Posted on December 23, 2022

Congress Honors Emmett Till and His Mother With Gold Medal Vote

Christine Chung, New York Times, December 22, 2022

Nearly seven decades after Emmett Till, a 14-year-old Black boy, was abducted and killed by white men in Mississippi, Congress has approved a bill that would posthumously award him and his mother, Mamie Till-Mobley, with its highest civilian honor.

The bill, which would honor Emmett and Ms. Till-Mobley with the Congressional Gold Medal, was passed by voice vote in the House on Wednesday, nearly a year after its unanimous approval in the Senate in January. If the measure is signed into law by President Biden, the medal will be presented to the National Museum of African American History and Culture in Washington, D.C., where the coffin in which Emmett was originally buried is on display.

Representative Bobby L. Rush, the Illinois Democrat who introduced the bill in the House last year, said that the award was a way to “honor Emmett’s life and his mother Mamie’s contributions to racial justice.”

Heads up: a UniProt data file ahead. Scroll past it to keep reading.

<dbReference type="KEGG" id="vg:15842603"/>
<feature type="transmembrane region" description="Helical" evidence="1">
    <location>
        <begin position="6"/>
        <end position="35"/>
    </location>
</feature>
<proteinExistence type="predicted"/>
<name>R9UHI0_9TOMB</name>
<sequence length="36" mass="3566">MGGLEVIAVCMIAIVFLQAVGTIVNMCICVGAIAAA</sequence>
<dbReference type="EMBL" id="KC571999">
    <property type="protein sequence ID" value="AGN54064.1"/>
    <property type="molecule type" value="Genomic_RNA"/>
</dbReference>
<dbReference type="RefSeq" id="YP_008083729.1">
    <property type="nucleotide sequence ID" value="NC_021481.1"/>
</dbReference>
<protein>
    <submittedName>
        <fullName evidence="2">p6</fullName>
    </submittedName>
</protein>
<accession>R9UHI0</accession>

“The gruesome and unjust murder of Emmett Till serves as one of the most well-known examples of a lynching in American history,” Mr. Rush said in a statement. “Without the courage and determination of his mother, Mamie, in keeping his casket open during his funeral, the world would not know what happened to him or the full horrors of white supremacy.”


Senator Cory Booker, Democrat of New Jersey, who sponsored the Senate bill, said in a statement that Ms. Till-Mobley, who died in 2003, had “helped awaken the nation’s conscience, forcing America to reckon with its failure to address racism and the glaring injustices that stem from such hatred.”


{snip} In March, Mr. Biden signed a bill named for Emmett that made lynching a federal crime, punishable by up to 30 years in prison. {snip}

The Congressional Gold Medal, awarded since the American Revolution, is Congress’s highest honor for citizens and institutions who have made “distinguished achievements and contributions,” according to the House of Representatives. Recipients include the aviator Charles Lindbergh, the American Red Cross and the Holocaust survivor and Nobel Peace Prize winner Elie Wiesel.